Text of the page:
Home' Army News : June 29th 2017 Contents Ta xAgent No.25382262
June 29, 2017
Forces strike at High Range
Multinational forces close in on the North Queensland
‘town’ of Line Creek Junction for Exercise Brolga Strike,
Maj Al Green reports.
US marines from Lima
Coy assault past burning
vehicles during the
overnight battle to clear
Line Creek Junction.
Photo: Maj Al Green
IGHT, noise, flames and smoke along
with fighters in the shadows cre-
ated realism during the overnight bat-
tle to clear Line Creek Junction during
3 Bde’s Exercise Brolga Strike.
The exercise marked the final test of capa-
bility in joint and combined warfighting before
Exercise Talisman Sabre, after which 3 Bde
will take on the role of Army’s Ready Combat
Brigade assigned to support Australia’s opera-
tional land force commitments and contingency
At first glance Line Creek Junction looks like
a small town, but it is actually an urban training
facility at the Townsville Field Training Area. It
was the setting for a complex attack during the
field training phase of Brolga Strike, bringing
together all the elements available to the brigade,
from military police dogs to a company of attached
US marines to an array of surveillance assets.
The first sign of the attack came from the buzz
of air surveillance overhead and sporadic fire from
the outer perimeter. Reconnaissance forces were
also active as real-time intelligence was fed back to
Earlier in the night, 2RAR’s Battle Group
Samichon defeated the “enemy” at the
“village” of Wadi El Cegi to secure the south-
ern flank. All were ready for something big
and it came around midnight when Line
Creek Junction lit up as the combined arms of
3 Bde concentrated their firepower to enable a
For those inside the town the scene was spec-
tacular – an M1A1 Abrams tank of 2 Cav Regt
forcing its way through the concrete barriers at the
town’s western entrance, eerily illuminated by the
light of a full moon.
Meanwhile, other armoured elements engaged
the enemy’s flanks, laying down withering fire to
enable the infantry and supporting combat engi-
neers to penetrate the weakening outer defence
1RAR’s Battle Group Coral and US marines
from Lima Coy then methodically took the “town”,
sector by sector, in a frenetic five-hour night battle
that saw victory with the dawn.
While the battle scenes appeared chaotic, the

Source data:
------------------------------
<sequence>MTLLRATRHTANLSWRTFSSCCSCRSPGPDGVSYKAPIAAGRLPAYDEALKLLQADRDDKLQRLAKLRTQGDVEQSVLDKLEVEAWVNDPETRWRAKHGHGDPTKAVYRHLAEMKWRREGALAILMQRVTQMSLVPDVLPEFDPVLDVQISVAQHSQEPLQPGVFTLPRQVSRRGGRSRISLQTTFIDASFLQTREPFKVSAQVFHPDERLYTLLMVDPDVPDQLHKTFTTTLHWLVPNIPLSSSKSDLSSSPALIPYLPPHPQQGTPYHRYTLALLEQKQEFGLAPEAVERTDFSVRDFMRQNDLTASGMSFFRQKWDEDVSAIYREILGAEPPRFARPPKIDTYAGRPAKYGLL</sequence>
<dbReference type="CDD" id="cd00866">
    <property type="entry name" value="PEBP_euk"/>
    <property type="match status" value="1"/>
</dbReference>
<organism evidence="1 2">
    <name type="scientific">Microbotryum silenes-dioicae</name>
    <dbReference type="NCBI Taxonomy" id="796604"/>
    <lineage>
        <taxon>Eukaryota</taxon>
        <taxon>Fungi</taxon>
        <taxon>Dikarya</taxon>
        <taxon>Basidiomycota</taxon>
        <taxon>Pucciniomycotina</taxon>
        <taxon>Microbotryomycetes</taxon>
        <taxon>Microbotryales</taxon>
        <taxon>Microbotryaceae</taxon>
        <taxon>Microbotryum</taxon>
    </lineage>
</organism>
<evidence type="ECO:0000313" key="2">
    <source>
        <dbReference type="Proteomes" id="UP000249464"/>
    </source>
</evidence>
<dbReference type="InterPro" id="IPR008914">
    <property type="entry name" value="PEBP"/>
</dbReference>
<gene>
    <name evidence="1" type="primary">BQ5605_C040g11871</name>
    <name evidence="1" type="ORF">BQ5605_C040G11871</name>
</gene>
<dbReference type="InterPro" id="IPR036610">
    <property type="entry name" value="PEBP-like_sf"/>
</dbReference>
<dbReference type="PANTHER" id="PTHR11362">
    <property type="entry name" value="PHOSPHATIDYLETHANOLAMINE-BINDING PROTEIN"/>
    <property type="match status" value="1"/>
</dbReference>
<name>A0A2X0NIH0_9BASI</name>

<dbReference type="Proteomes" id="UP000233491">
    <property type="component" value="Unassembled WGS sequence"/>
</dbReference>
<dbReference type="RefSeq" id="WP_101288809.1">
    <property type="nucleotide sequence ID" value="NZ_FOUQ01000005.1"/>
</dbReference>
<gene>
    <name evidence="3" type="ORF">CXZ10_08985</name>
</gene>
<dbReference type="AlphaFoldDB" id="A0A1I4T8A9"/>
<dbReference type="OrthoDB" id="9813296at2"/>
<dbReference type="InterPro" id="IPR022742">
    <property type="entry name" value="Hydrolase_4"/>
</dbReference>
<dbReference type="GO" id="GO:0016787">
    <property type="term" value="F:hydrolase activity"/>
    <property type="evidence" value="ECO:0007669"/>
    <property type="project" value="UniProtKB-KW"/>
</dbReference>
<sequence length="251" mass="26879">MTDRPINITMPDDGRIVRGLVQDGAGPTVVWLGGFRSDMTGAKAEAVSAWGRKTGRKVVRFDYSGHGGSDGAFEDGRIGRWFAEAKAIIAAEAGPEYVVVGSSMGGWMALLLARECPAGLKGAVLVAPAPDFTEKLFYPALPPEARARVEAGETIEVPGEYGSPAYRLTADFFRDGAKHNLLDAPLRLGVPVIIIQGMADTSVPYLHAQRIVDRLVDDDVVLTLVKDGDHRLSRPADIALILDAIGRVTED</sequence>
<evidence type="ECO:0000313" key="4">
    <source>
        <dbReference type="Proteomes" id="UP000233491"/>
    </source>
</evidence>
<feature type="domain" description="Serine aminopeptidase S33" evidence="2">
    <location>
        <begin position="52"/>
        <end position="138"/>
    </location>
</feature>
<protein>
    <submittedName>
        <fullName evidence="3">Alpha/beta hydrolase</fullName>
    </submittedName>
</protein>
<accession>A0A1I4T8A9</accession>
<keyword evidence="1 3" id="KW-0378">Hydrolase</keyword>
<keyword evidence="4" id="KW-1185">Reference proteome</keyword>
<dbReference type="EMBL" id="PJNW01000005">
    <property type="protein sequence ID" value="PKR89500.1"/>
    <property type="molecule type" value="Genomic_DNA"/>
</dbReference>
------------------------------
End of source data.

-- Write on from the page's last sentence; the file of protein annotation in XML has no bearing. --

fighting was well coordinated. Pte Denzell Kamal,
of 1RAR, was at the forefront of the attack. He
said the troops were aggressive, but in a controlled
“Right off the bat we were into it – everybody
knew what their tasks were and through good
coordination it all made sense. It went faster than
I expected,” Pte Kamal said. “We hit our report
line and the Americans advanced and took over the
attack to take the final objectives.”
It was a seamless and spectacular transition
as the marines punched past burning vehicles
and concrete barriers and out beyond the town to
secure the area forward.
The dawn gave visual clues to the nature of the
assault, with armour arrayed around the town and
engineers clearing final obstacles. It was obvious
no one worked in isolation and it was a combined
effort that won the day – a point CO 1RAR Lt-Col
Ben McLennan reinforced.
“This scenario and other actions during the
exercise are really testing us as a combined arms
battle group,” Lt-Col McLennan said.
“Every asset and specialisation on the
battlefield contributes and we saw it come together
“There is no tougher environment to fight in
than urban – it’s a good test of our readiness.”
The live-fire phase of the exercise followed.
Over three days Battle Group Coral (1RAR),
Battle Group Samichon (2RAR) and Battle
Group Eagle (2 Cav Regt) conducted successful
combined arms attacks.
On the final day, media and VIPs were on
hand to witness joint assets synchronised for
effect. Air Force PC9s marked targets before a
display of extreme accuracy and rapid fire was
achieved by the 155mm M777 Howitzers of
4 Regt RAA. Combat engineers then blew a mas-
sive breech in the defences, with direct fire from
armour and infantry finishing the “enemy”.
With 2500 soldiers and 500 vehicles in the
field, logistics played a significant role in main-
taining force effectiveness. To this end, 17 CSS
Bde worked with 3CSSB to place resources where
they were needed in a timely manner.
Commander 3 Bde Brig Chris Field said, given
the capability demonstrated on the exercise, the
formation was ready to move forward to the certi-
“While it has been a really challenging year
with a focus on cyclone response, readying troops
for overseas operations and ensuring we are ready
to respond to any contingency operational task,
our soldiers have worked hard together to reach the
standard required,” Brig Field said.
“Essentially we are a team of teams where
everybody has a role and steps up.
“I saw that happen here and I’m confident we
are ready to advance together into Talisman Sabre
and operations beyond.”
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